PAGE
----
Configuration Management Plan Template

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This template helps you to create a configuration management (CM) plan. This resulting document enables you to describe to the stakeholders how configuration management will be managed for their project, list the CM tools that will be used to endorse success. It describes the sections and contents you need to produce this plan and the usual circulation amongst the project personnel.

In the creation of a project plan, lower level plans are developed to meet specific needs of that project, for example, the configuration management plan. Projects documentation is usually extensive and there must be a well-defined administrative process in place to keep track of all documents that are produced during the project life cycle.

Project Configuration Management Plan

Its purpose is to ensure that the correct document is circulated in a timely manner to those who need it to perform their role and complete the deliverables they are accountable for. Projects are a complex 'living' entity that evolve as they mature adapting to circumstance in a way that ensures their 'survival' i.e. attainment of the project objective. This evolutionary process applies to both project documentation and the project deliverables.

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Configuration items (CI's) are all the documents and products that are required to administer and control the configuration management method used in a project. Day-to-day responsibility of configuration management is most effective when only a single person has responsibility for it.

Project Configuration Items

Configuration items increase from its highest level of the end-product to encompass each deliverable as defined in the work breakdown structure (WBS) that lists each manageable element. A record or register of configuration items should be created giving a unique description and ID (often a three or four digit number) to each one. This enables each item to be monitored and tracked throughout the length of the project.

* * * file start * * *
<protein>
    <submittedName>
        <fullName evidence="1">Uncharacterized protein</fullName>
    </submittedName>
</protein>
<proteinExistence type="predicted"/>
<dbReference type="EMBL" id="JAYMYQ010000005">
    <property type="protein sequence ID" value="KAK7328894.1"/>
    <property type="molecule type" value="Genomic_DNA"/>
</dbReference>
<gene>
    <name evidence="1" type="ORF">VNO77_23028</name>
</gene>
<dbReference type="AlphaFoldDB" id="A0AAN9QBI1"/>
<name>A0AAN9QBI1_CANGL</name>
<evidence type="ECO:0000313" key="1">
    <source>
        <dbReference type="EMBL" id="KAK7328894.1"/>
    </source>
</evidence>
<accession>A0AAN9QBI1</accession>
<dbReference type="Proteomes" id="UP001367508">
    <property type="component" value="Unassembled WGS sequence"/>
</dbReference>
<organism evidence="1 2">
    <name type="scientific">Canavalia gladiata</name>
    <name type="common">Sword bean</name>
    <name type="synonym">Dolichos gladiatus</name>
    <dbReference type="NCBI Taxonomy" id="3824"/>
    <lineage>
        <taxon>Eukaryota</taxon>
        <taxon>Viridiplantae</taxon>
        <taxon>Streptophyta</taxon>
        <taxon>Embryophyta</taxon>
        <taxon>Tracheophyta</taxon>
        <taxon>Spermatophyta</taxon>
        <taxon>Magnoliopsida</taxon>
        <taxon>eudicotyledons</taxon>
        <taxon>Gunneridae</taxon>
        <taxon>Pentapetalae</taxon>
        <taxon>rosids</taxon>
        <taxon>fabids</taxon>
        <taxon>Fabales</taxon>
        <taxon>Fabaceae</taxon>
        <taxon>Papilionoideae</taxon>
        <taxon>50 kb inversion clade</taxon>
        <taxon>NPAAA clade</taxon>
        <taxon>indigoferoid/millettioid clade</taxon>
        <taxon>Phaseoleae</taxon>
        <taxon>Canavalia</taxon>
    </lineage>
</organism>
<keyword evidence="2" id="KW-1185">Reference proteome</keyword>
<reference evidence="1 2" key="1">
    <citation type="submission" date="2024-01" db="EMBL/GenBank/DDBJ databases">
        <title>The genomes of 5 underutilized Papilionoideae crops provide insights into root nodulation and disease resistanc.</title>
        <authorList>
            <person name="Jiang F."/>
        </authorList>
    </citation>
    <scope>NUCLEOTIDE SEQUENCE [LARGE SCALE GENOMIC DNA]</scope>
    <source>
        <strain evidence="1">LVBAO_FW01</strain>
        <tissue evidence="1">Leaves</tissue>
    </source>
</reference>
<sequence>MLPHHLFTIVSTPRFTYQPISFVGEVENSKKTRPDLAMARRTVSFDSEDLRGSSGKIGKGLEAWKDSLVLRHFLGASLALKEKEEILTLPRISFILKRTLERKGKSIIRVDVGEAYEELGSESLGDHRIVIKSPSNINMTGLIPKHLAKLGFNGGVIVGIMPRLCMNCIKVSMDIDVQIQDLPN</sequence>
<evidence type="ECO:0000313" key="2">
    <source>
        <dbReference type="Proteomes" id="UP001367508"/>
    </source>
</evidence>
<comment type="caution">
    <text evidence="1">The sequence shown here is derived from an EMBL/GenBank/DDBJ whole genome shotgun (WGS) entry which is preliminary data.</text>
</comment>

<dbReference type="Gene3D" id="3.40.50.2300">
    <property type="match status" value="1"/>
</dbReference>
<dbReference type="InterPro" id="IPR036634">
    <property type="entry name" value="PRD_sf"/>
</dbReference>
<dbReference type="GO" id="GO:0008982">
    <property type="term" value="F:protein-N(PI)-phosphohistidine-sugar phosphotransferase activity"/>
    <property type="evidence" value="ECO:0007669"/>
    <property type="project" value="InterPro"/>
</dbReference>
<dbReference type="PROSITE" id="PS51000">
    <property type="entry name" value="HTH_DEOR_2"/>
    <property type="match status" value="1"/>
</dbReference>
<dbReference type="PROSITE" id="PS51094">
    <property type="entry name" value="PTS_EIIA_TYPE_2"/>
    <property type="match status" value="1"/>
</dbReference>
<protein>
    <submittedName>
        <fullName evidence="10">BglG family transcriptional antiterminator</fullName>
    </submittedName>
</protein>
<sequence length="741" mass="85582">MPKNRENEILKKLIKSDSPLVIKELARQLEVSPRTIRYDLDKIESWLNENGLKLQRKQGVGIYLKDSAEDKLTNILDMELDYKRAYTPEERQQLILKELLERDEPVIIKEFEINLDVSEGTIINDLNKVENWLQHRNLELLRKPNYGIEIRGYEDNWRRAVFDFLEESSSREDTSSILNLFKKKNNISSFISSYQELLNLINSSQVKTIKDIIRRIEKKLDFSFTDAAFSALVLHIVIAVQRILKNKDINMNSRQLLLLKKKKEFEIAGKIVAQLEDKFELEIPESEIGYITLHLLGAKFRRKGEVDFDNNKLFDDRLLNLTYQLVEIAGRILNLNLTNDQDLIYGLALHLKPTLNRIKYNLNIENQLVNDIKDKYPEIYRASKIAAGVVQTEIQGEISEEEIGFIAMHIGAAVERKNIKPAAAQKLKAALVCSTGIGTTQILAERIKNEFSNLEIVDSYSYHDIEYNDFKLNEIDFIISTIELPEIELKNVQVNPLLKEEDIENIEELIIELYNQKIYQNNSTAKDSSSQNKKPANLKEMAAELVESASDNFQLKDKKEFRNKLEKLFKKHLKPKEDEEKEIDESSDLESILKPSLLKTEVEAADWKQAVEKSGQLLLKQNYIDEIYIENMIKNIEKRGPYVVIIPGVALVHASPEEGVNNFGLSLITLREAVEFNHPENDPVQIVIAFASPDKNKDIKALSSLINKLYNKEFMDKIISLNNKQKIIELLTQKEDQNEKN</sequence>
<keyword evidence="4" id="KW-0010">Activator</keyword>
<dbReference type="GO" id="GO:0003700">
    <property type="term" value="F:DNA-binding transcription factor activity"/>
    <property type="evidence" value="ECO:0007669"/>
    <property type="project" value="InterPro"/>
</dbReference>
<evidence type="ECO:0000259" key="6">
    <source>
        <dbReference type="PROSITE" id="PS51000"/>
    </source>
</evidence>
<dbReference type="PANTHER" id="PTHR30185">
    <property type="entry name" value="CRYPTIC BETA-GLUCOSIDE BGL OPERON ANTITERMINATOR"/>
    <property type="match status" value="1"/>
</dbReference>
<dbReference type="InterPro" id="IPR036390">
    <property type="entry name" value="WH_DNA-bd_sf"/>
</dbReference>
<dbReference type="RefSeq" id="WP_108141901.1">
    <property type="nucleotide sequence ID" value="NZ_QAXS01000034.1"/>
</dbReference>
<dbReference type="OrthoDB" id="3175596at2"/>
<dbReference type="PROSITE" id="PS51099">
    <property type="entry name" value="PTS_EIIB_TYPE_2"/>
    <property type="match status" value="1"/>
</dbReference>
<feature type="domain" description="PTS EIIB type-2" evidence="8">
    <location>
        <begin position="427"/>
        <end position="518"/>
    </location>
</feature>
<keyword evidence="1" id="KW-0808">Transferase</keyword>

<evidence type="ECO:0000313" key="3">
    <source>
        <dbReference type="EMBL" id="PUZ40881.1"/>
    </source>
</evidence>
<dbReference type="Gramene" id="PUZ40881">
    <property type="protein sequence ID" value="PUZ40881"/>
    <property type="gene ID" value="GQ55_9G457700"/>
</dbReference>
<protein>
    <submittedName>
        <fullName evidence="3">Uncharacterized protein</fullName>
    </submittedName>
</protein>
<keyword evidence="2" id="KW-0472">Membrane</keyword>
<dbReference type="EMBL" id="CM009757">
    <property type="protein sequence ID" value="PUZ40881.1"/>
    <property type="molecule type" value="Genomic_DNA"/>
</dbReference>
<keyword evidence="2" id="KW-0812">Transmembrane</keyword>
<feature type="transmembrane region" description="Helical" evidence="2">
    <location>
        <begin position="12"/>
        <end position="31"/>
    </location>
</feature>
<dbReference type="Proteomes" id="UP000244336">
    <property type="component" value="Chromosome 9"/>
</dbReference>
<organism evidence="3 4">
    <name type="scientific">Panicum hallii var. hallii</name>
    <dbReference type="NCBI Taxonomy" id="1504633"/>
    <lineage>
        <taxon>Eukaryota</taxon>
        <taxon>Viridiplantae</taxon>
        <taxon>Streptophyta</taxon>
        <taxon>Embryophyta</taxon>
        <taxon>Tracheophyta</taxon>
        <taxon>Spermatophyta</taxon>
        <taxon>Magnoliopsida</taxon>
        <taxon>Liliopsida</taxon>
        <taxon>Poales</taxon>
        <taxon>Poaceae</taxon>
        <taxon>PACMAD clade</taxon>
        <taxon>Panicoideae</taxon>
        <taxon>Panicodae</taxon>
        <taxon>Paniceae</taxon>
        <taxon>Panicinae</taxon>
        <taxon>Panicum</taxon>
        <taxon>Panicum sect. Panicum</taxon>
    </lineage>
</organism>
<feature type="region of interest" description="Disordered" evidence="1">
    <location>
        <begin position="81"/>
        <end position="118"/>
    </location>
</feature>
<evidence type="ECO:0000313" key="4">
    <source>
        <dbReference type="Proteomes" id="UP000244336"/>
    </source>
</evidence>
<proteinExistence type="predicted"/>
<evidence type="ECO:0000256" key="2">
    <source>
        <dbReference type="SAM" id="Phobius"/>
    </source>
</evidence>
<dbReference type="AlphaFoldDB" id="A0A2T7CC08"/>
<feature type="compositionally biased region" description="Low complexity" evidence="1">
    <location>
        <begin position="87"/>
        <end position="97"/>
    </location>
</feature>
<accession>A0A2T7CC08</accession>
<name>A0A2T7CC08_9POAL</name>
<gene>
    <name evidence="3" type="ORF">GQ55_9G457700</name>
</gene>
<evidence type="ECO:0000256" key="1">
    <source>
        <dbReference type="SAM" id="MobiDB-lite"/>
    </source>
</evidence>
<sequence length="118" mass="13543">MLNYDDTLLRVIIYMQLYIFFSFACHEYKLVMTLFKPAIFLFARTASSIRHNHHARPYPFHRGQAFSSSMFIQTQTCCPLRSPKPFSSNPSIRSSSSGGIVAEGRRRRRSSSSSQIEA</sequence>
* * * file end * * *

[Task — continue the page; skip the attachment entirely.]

Projects often have complex relationships that intertwine and this inter-relational should be reflected in document management. A configuration management plan defines the procedures that enable the right version of a document to be distributed appropriately to all pertinent product components and project information. It also ensures the accuracy of all documentation, which is essential in all projects what ever their size.

At its inception a configuration item (CI) will be assigned a unique ID that denotes it as the first version. With each modification or correction the version number will increase. Each configuration item evolves as a result of testing, identification and correction of errors or due to the incorporation of amendments resulting from requested changes. Only when all these alterations have been agreed will the configuration item be considered at its first baseline, subsequent baselines are created when major changes occur that transform its structure or content to suit the work required.

Another significant area for the configuration management plan is the issue of a set of items that need to communicate at the same time for a specific purpose. This is activity is referred to as 'a release' and must be authorized by the project manager. Often within organizations several projects are being conducted simultaneously and they may have common interests and it is essential that a common configuration management method is used for all such projects to ensure consistency and efficiency.